After his graduation, Aoun joined the Second Artillery Regiment in 1958, and was sent to France to receive further military training at Châlons-sur-Marne. He finished it the following year, and was promoted to Second Lieutenant on 30 September.
He was serving during the failed coup of the Syrian Social Nationalist Party in 1961, and was decorated for that. He was trained at Fort Sill in Oklahoma, and became the Assistant of The Commander of the Second Artillery Battalion, the Commander of the Command and Service Company and Commander of the Administrative Detachment in 1970.
At the start of the civil war, Aoun was the commander of the Second Artillery Corps of the Army. He took part in the Battle of Tel al-Zaatar, claiming that he developed and planned the siege of the camp and its storming. He directed the attack, which resulted in destruction of it, and the Palestinian refugees being displaced. In 1978, he went to France again for more military training at École Supérieure de Guerre.
In 1980, Aoun returned to Lebanon and was appointed later as the interim commander of the mainly Christian 8th Infantry Brigade, that is credited for protecting the Palestinian refugee camp of Borj Al Barajneh from the sinister fate of Sabra and Chatila, and fought against the pro-Syrian Druze and Palestinian militias at the Battle of Souk El Gharb during the Mountain War. During the Israeli invasion, Aoun's office was at the Museum Crossing.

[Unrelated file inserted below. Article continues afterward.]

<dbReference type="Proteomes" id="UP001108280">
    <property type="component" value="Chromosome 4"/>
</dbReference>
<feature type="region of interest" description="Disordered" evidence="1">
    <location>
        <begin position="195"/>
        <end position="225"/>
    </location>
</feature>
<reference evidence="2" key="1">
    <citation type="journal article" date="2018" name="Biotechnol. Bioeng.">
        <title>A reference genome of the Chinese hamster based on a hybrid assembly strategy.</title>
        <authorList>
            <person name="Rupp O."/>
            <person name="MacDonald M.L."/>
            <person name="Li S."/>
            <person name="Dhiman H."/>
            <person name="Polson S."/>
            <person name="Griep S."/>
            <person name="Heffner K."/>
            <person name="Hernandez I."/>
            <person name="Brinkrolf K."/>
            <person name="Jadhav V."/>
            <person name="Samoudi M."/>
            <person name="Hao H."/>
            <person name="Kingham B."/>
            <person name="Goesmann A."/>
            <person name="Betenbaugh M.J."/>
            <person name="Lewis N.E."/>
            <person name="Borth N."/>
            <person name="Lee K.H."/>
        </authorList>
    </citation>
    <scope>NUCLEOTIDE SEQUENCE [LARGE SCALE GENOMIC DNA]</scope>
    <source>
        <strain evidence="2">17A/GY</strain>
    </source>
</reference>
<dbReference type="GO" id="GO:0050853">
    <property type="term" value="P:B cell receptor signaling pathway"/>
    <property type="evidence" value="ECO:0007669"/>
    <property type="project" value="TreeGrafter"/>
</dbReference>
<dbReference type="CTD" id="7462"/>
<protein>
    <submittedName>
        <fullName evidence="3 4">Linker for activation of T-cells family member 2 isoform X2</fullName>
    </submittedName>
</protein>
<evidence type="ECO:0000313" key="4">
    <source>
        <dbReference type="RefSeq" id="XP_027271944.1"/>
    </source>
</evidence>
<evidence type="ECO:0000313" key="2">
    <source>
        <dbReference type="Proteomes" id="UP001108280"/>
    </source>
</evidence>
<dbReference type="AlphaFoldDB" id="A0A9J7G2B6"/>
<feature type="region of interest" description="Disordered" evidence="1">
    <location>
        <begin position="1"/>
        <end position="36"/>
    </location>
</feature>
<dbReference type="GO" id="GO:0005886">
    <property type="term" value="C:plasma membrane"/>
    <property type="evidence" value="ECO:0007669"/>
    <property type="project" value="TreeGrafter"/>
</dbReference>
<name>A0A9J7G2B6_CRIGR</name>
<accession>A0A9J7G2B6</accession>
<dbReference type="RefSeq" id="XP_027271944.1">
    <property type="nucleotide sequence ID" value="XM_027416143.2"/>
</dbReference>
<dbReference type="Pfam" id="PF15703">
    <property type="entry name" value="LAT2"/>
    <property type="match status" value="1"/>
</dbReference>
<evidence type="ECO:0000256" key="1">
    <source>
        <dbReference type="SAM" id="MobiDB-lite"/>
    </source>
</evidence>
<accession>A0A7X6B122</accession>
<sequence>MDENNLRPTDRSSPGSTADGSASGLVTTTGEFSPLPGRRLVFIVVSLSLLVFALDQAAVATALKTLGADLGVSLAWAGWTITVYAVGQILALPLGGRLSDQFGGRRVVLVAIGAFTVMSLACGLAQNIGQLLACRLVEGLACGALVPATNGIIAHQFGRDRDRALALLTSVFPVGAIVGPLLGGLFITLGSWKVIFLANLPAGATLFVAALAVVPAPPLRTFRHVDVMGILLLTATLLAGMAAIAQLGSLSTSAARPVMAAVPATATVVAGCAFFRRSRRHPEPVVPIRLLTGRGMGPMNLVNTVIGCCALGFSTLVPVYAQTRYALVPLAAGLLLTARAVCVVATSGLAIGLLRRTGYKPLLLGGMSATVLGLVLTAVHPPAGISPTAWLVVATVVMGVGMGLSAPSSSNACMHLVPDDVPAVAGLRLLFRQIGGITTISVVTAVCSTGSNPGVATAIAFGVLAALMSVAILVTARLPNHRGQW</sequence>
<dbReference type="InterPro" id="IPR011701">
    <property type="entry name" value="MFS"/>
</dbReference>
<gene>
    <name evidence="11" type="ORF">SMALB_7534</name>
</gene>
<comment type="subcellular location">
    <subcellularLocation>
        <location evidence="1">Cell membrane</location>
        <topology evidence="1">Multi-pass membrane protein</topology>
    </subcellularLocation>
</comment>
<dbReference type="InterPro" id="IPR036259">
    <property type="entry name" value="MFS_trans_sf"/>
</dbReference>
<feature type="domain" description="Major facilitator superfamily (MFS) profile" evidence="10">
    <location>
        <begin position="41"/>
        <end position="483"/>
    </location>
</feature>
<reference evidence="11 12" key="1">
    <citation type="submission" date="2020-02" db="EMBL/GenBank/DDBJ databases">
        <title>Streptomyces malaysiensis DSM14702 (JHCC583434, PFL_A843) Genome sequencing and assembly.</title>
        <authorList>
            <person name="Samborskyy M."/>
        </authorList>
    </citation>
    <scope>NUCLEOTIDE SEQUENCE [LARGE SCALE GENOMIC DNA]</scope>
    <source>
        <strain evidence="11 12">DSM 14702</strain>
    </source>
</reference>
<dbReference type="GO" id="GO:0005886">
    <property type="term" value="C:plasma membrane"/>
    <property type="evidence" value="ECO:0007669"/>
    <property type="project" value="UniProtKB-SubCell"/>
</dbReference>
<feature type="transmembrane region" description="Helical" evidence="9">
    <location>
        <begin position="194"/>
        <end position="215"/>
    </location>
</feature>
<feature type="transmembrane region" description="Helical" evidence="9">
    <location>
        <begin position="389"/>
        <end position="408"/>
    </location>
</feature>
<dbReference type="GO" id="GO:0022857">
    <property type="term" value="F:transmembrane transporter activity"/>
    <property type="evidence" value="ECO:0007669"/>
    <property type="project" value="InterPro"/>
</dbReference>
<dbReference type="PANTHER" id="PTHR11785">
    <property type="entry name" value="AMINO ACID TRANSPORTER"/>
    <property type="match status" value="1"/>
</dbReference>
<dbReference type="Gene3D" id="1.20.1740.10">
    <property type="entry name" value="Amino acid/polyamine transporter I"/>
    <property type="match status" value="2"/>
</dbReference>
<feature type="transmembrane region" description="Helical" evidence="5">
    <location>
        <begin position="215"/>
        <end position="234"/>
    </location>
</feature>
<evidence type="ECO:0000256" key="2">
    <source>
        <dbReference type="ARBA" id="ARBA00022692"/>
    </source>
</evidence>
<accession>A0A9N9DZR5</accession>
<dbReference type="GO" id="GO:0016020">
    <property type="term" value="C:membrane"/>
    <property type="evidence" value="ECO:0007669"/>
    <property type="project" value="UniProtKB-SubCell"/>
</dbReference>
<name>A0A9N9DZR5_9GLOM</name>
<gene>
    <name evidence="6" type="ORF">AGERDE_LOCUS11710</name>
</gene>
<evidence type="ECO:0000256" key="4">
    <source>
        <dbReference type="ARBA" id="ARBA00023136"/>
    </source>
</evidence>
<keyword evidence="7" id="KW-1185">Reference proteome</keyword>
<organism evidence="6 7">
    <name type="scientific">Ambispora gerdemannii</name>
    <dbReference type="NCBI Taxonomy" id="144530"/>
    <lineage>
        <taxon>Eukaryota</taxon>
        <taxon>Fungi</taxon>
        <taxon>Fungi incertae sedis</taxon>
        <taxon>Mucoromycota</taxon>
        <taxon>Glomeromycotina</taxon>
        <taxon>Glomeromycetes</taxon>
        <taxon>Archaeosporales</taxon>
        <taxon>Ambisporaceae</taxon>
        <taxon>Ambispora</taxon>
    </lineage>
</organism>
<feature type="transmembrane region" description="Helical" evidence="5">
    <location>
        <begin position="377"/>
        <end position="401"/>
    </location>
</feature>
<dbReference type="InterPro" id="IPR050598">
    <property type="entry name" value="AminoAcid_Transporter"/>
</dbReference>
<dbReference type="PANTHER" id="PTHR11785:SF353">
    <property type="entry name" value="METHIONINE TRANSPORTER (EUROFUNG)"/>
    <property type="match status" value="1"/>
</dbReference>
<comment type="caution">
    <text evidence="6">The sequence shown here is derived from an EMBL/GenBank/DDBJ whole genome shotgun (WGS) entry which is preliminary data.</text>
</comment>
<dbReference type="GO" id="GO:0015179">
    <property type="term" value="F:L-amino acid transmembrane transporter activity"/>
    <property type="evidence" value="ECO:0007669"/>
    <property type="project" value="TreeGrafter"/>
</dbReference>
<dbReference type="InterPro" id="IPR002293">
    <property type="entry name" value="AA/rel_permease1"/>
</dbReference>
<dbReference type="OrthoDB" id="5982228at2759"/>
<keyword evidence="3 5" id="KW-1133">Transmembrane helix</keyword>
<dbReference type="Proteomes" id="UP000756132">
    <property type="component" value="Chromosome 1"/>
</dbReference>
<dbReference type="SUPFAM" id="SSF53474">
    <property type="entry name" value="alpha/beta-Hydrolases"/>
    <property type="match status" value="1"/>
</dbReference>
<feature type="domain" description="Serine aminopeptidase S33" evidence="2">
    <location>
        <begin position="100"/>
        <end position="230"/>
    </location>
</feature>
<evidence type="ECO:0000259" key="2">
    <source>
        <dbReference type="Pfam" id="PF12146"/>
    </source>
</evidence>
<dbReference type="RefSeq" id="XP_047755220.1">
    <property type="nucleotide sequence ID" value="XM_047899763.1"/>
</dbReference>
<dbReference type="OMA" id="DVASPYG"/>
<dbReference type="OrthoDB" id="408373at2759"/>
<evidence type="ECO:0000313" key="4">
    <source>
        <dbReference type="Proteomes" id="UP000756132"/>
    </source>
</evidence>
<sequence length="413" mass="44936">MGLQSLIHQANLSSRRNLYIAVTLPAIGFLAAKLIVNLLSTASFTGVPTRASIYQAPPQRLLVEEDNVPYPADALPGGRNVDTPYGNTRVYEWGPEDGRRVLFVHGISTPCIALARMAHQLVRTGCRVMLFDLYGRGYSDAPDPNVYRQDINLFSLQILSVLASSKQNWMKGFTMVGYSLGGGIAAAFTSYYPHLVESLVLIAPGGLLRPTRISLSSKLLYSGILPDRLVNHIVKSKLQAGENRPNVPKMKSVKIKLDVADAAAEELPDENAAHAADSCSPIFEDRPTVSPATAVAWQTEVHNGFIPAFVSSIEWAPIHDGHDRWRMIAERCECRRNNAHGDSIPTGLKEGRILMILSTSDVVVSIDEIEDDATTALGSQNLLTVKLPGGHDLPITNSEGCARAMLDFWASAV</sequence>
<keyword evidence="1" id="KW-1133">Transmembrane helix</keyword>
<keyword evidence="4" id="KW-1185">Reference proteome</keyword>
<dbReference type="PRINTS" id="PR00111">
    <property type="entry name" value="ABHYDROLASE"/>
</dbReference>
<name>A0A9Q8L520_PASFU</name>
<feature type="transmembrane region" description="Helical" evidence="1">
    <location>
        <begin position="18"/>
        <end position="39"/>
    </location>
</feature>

According to French journalist Alain Ménargues, Aoun had strong relationships with Bachir Gemayel and Israel. He suggested that Aoun proposed to Gemayel signing a mutual recognition agreement between Lebanon and Israel along with a joint defense pact, and was accompanied by Israeli officers in his patrols. He also had a meeting with Israeli Minister of Defence Ariel Sharon.
Rival governments: 1988